A shadow soldier in the CIA

Ric Prado is a trainer at a Saint Augustine training center. These bullets are real. Although he is now retired from the CIA, he still trains SWAT teams in his local area.

A shadow soldier in the CIA

David Martin, CBS News' national security correspondent, said that "you are a dangerous man."

Prado responded, "Not to my Allies,"
He refers to himself as a meat-eater, but he isn't talking about his diet. Martin was shown a display of his "tools-of-the trade" He said, "I like knives because I scare them." "So, I think they scare everyone else too. They're a great weapon to have.

Prado worked for the CIA for 24 years and wrote a book called "Black Ops": The Life of a Shadow Warrior. It all began in Cuba when Fidel Castro seized Prados' coffee roasting company.

Prado stated that Castro had "cracked down really, really hard".

After a last dinner, the family took their 10-year-old to a flight to the United States by themselves. Imagine putting your child on an airplane to a foreign country, where there are no guarantees you will be able to travel with them.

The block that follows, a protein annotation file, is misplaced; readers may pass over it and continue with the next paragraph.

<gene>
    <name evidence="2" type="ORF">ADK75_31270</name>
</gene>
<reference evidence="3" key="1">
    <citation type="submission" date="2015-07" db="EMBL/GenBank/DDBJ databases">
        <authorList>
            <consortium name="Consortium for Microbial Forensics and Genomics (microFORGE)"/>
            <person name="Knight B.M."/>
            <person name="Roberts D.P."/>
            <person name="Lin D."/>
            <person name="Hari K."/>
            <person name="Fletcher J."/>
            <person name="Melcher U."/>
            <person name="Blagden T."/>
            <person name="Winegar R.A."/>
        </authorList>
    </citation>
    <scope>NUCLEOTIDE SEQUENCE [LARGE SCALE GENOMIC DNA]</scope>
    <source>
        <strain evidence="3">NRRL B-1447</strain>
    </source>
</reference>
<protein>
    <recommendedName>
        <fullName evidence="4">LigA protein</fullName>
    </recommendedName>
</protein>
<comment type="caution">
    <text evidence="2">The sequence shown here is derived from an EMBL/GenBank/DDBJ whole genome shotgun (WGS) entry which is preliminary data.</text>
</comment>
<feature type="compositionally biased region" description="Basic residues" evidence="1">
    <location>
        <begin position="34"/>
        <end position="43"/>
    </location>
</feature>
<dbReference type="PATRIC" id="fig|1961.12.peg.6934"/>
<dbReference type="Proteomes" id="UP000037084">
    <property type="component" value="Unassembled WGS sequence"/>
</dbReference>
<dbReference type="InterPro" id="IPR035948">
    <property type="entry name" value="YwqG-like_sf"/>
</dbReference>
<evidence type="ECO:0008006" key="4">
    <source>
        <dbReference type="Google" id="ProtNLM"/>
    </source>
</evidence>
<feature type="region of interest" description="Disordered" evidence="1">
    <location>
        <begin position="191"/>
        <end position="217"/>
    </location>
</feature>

He was raised in an orphanage, until his parents took him out eight months later. Then he settled in Hialeah in Florida. He joined the Air Force in 1971 and became a pararescueman.

Prado stated, "I loved it."

"If you love it so much, then why did you leave?"

"Vietnam was gone. "My dream was to visit Vietnam."

"So, Martin, 'No war', I'm outta there'?" Martin asked.

"Exactly, yes, no real mission."

Undercover work with rebel anti-communist rebels in Honduras jungle camps was his mission. He discovered his mission in CIA. He said, "I was only CIA officer operating within the camps." "All their training, I was the one who conducted it for them." It was the most rewarding job I have ever held."

They were known as contras because they were fleeing a communist revolution in Nicaragua and wanted to retake their country.

Martin asked Martin, "The contras are your kind of people?"

Prado stated, "I loved them." "I saw what the communist octopus beast did to my family and what it did for my country. It's a simple task to help others who have been faced with the same monster.